Tuesday, 19 February 2019

Ceisteanna (456)

Clare Daly

Ceist:

456. Deputy Clare Daly asked the Minister for Agriculture, Food and the Marine the reason for a perceived inconsistency regarding hunting laws here in which it is legal to hunt hares with beagles and harriers for open coursing but illegal to hunt for hares for open coursing with greyhounds and lurchers. [7672/19]

Amharc ar fhreagra

Freagraí scríofa (Ceist ar Agriculture)

Coursing is regulated under the Greyhound Industry Act, 1958 chiefly by the Irish Coursing Club (ICC), subject to the general control of Bord na gCon. The ICC is committed to maintaining high standards in the sport of coursing, and it actively promotes the protection and conservation of the Irish hare.

Coursing operates in a highly regulated environment coupled with a comprehensive set of rules directly applied by the ICC. Hares are sourced under a licence from the Minister of Culture, Heritage & the Gaeltacht, issued annually with a total of 26 conditions. These include a variety of measures, including a requirement that a qualified veterinarian attends at all coursing meetings to report on the health of the hares, a prohibition on the coursing of hares more than once in the same day, a prohibition on the coursing of sick or pregnant hares and a requirement that hares be released back into the wild during daylight hours.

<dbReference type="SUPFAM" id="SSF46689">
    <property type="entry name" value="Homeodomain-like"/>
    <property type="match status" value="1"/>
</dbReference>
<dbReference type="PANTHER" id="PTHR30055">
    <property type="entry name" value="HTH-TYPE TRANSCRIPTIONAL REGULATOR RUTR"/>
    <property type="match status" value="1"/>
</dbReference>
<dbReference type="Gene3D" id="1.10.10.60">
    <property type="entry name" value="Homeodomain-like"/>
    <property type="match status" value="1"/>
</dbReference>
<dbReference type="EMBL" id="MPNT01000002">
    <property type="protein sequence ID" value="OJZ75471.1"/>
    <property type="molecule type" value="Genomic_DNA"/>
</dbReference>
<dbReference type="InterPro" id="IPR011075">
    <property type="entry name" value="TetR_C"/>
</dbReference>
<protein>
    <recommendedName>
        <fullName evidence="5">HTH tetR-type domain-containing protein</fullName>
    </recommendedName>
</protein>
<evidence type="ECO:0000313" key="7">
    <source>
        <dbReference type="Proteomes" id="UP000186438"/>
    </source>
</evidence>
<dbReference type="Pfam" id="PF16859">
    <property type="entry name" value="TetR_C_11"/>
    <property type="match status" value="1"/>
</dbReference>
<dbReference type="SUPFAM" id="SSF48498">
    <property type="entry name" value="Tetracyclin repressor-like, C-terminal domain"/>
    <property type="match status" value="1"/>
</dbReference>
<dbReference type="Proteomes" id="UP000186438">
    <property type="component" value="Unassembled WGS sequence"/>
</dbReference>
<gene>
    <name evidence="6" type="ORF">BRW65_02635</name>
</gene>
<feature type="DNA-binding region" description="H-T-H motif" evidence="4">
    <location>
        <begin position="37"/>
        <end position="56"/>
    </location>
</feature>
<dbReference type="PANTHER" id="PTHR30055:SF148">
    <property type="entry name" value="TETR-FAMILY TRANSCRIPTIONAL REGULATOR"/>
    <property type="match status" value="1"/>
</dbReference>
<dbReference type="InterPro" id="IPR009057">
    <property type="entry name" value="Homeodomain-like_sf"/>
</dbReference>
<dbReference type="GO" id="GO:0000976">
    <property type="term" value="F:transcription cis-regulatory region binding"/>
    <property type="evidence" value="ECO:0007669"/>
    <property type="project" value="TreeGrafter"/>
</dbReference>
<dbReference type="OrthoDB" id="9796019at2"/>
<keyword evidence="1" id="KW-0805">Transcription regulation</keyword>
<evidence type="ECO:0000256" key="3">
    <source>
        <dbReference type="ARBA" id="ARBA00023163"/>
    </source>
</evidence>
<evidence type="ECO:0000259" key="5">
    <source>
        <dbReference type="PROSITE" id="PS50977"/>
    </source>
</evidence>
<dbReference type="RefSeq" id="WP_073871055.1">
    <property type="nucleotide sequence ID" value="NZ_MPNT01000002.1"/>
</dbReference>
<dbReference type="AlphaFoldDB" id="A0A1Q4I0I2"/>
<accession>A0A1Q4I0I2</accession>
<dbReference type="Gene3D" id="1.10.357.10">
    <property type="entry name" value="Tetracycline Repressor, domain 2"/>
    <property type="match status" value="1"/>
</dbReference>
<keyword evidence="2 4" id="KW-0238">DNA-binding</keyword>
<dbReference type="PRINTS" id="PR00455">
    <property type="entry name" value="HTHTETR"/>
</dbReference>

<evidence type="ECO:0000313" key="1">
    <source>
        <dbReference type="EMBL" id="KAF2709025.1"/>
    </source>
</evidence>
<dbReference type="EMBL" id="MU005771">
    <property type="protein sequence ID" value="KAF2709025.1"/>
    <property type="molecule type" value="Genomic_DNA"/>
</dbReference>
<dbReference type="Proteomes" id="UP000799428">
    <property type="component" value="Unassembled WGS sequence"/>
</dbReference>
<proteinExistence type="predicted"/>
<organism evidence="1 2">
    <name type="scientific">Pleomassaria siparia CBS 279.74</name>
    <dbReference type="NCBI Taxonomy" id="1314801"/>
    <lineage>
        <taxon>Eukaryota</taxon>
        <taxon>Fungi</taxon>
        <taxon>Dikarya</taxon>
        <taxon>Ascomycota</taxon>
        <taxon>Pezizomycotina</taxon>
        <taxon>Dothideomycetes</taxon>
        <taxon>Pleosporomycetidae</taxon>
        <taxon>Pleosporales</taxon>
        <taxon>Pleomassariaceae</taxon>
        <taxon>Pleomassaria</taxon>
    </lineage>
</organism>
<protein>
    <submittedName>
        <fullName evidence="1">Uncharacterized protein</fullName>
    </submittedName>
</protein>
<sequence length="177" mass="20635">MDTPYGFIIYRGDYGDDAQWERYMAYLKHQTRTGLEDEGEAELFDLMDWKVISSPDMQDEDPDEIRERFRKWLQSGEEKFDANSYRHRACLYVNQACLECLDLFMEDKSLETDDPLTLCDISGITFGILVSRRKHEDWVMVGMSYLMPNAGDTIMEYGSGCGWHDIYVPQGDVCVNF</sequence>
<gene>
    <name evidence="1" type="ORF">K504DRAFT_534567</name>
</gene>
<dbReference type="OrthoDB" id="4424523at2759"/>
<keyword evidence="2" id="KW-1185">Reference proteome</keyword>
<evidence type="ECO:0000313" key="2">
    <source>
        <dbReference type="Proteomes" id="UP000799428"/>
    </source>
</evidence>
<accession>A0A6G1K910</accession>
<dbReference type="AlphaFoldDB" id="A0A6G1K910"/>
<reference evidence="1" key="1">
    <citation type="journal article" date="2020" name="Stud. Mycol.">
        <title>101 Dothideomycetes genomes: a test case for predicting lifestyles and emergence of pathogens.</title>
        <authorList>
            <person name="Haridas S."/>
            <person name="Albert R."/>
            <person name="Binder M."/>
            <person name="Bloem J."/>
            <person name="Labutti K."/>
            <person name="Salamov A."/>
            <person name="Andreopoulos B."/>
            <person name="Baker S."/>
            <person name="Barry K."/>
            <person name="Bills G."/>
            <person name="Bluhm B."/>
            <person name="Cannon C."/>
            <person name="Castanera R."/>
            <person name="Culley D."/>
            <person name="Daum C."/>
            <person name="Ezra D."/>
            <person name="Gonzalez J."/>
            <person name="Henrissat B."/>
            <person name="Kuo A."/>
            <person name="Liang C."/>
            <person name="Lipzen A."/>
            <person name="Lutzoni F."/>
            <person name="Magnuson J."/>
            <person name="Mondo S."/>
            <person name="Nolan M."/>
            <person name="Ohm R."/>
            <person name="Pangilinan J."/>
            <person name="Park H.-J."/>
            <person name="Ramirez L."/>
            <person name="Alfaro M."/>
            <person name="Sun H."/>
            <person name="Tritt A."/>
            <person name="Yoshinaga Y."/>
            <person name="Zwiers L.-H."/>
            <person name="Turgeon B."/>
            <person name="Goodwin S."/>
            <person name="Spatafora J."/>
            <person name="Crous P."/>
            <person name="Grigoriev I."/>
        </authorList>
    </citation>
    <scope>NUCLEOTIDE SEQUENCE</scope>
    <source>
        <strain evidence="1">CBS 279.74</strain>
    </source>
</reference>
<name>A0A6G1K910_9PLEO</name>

In addition, the ICC undertakes a range of actions to address issues related to health and welfare. Coursing clubs are required to comply fully with directives, instructions and guidance notes issued by the ICC in all matters relating to the capture, keeping in captivity, tagging, marking, coursing and release of hares, and the muzzling of greyhounds.

A monitoring committee on coursing is in place, comprising officials from my Department, the ICC and the National Parks and Wildlife Services (NPWS), to monitor developments in coursing and in that regard the situation is kept under constant review to ensure that coursing is run in a well controlled and responsible manner in the interests of both hares and greyhounds.

The committee meets after each coursing season to review the outcome of all coursing meetings, having particular regard to hare and greyhound welfare.

I believe that it is critically important that those involved in coursing operate in accordance with the regulatory framework and that the welfare of both hares and greyhounds is at the forefront at all times.

The other issues raised by the Deputy are beyond my Department’s remit.